Buidling Maine’s 21st Century Electricity Network

Last legislative session, I introduced a bill instructing the Governor’s Energy Office to assess whether modernizing Maine’s electricity grids by creating a statewide Distribution System Operator (DSO) could decrease electricity costs and enhance reliability. That study began earlier this year. The study’s first phase will determine whether a DSO would reduce costs, enhance reliability, and accommodate decarbonization goals. If these objectives seem attainable, the study’s second phase would outline the system’s design and recommend a roadmap for implementation. The first phase report is due in September.

So why is this important?

Our current grid, largely unchanged for a century, operates as a one-way power delivery system using outdated technology. Modern technology and operating systems, many of which are already installed but underutilized, can transform our local grid into a multidirectional network. In the future, we anticipate a significant increase in distributed energy resources, including generators, microgrids, vehicle-to-grid systems, and stationary storage. As the central grid planner, the Maine DSO could manage the deployment of these distributed energy forms efficiently and operate the market in which they bid and function.

The proposed DSO would:

  • Manage and control our distribution grids as a unified system without owning them,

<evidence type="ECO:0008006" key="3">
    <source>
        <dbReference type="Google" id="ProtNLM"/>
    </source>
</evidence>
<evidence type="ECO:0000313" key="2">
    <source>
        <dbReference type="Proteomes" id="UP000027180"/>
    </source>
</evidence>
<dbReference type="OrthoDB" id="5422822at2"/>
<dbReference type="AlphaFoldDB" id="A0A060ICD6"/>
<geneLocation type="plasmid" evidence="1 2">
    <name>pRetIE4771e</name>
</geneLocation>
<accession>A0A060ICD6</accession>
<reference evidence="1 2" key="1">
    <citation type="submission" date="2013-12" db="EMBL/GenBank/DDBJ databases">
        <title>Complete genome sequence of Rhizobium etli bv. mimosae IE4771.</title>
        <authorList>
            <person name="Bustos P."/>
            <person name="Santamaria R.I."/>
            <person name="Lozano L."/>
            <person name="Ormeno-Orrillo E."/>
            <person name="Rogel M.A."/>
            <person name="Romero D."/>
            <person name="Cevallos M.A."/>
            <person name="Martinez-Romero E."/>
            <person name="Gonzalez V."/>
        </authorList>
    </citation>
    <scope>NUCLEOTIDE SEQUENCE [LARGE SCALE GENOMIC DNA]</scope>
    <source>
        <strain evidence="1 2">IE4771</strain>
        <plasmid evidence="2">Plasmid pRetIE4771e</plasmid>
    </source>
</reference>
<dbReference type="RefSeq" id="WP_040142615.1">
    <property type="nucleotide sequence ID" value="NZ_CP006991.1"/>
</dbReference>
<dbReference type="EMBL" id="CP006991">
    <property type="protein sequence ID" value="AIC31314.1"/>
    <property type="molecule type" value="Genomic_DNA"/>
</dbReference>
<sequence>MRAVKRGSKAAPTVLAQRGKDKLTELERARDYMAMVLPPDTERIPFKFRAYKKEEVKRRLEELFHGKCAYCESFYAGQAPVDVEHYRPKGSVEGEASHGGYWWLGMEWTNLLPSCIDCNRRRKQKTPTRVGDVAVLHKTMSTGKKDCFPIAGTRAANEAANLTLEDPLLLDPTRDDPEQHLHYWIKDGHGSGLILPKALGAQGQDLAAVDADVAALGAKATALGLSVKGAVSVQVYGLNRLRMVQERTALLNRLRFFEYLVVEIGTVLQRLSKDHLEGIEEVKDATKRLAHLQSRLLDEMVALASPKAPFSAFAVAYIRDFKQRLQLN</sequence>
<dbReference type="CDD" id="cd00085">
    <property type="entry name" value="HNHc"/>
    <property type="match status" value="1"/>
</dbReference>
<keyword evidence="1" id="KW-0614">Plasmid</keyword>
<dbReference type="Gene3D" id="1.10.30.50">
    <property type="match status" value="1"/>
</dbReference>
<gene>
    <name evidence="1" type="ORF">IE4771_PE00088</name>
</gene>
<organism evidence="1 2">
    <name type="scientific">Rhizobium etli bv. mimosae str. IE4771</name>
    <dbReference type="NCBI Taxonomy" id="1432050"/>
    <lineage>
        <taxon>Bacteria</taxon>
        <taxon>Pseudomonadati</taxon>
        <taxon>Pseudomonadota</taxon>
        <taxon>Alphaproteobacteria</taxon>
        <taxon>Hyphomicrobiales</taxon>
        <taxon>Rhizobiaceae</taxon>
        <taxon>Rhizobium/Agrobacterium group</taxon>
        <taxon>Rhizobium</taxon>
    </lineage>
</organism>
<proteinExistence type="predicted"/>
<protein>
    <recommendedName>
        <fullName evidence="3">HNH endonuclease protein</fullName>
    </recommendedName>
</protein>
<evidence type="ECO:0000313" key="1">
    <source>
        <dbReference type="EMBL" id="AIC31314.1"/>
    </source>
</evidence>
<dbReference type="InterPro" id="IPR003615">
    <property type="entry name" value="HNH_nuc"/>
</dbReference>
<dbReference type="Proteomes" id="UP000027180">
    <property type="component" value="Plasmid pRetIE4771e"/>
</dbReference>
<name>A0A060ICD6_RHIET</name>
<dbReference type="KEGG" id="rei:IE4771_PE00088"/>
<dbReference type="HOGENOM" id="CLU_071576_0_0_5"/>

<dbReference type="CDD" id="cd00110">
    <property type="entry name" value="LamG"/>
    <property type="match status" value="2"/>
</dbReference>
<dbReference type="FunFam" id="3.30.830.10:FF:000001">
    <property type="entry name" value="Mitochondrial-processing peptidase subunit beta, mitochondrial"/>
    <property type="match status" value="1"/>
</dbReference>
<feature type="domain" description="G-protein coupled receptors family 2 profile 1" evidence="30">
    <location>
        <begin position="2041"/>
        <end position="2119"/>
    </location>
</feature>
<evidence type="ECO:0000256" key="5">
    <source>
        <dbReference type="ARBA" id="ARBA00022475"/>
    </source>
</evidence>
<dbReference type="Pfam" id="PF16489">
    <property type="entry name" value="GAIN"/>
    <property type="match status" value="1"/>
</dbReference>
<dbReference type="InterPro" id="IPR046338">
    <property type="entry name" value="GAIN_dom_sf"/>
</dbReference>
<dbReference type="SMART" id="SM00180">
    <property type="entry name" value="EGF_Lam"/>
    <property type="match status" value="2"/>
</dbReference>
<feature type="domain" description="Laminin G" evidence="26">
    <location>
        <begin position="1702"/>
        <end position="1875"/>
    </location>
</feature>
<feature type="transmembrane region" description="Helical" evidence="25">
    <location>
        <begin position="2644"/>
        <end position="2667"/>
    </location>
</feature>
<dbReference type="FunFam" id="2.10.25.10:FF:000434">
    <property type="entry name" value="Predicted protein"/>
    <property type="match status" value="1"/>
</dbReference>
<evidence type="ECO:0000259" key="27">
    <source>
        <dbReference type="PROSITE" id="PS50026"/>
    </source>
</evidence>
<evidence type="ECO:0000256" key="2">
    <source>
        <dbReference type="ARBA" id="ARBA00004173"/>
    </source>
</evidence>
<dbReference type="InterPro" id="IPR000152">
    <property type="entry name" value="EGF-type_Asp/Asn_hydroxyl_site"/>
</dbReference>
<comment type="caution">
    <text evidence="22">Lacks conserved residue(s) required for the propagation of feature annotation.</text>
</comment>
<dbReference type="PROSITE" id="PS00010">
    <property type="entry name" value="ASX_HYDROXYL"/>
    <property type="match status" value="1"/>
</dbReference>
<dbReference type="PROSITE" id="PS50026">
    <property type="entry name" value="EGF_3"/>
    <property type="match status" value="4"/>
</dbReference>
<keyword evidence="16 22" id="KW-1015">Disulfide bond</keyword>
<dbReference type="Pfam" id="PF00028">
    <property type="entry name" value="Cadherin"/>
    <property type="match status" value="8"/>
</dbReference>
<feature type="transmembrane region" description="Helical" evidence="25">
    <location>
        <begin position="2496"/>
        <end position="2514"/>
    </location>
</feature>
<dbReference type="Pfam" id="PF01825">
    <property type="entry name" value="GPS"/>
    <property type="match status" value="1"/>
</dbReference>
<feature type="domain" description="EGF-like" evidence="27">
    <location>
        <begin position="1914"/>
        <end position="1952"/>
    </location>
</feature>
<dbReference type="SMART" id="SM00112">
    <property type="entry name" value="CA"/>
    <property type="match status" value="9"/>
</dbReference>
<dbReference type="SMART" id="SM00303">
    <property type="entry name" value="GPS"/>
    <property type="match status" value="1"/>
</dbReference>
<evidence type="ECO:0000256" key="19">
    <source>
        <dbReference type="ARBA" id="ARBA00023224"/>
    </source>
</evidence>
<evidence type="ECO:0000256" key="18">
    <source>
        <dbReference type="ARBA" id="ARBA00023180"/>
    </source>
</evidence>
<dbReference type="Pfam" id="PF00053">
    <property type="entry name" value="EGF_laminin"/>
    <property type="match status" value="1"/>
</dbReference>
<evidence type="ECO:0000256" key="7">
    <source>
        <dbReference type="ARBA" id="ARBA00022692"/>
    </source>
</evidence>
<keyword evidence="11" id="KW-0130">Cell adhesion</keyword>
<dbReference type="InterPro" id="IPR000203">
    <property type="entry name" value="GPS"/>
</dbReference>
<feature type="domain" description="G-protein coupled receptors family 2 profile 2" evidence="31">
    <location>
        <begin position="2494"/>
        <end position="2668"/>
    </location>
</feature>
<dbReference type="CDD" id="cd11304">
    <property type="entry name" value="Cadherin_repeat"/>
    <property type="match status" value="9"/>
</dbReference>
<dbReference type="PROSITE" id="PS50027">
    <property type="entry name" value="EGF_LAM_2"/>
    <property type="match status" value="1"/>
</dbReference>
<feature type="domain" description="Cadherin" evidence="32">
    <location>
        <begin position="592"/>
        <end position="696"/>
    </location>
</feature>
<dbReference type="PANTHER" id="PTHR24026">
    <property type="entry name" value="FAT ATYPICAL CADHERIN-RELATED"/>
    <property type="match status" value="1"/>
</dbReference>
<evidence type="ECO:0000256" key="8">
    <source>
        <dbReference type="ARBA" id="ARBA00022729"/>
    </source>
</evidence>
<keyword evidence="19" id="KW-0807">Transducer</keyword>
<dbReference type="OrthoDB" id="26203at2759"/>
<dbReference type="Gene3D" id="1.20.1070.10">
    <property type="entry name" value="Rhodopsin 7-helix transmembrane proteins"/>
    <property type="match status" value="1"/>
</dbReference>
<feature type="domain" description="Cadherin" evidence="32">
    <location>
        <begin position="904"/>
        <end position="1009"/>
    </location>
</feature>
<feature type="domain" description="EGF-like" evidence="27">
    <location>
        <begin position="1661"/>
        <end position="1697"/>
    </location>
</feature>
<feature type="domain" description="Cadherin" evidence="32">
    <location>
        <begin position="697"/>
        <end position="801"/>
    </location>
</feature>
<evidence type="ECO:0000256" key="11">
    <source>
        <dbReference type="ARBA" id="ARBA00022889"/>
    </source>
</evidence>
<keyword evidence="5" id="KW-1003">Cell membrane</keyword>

• Consolidate grid infrastructure planning currently scattered among multiple utilities and state agencies,
  • Facilitate an open market in distributed generation.

Maine has only recently embarked on integrated system planning, currently overseen by various utilities and state agencies. Centralizing control, operations, and infrastructure planning with the DSO would ensure efficient and transparent statewide planning and implementation for the grid’s resilience, reliability, and new generation interconnectivity. Optimized grid operations could reduce both supply and delivery costs.

To meet its climate goals and ensure cost-effective, reliable distribution grids, Maine needs a shift in perspective on how its electricity delivery system operates, is controlled, and regulated. The technologies to establish a multidirectional, interactive, transactional grid are readily available. What is required now is a robust plan, determination to implement it, and readiness to become a leader in grid modernization.

The ongoing study was featured in a recent Portland Press Herald article on July 8: “Maine to study whether creating local electric grid operator could cut costs, improve reliability” .

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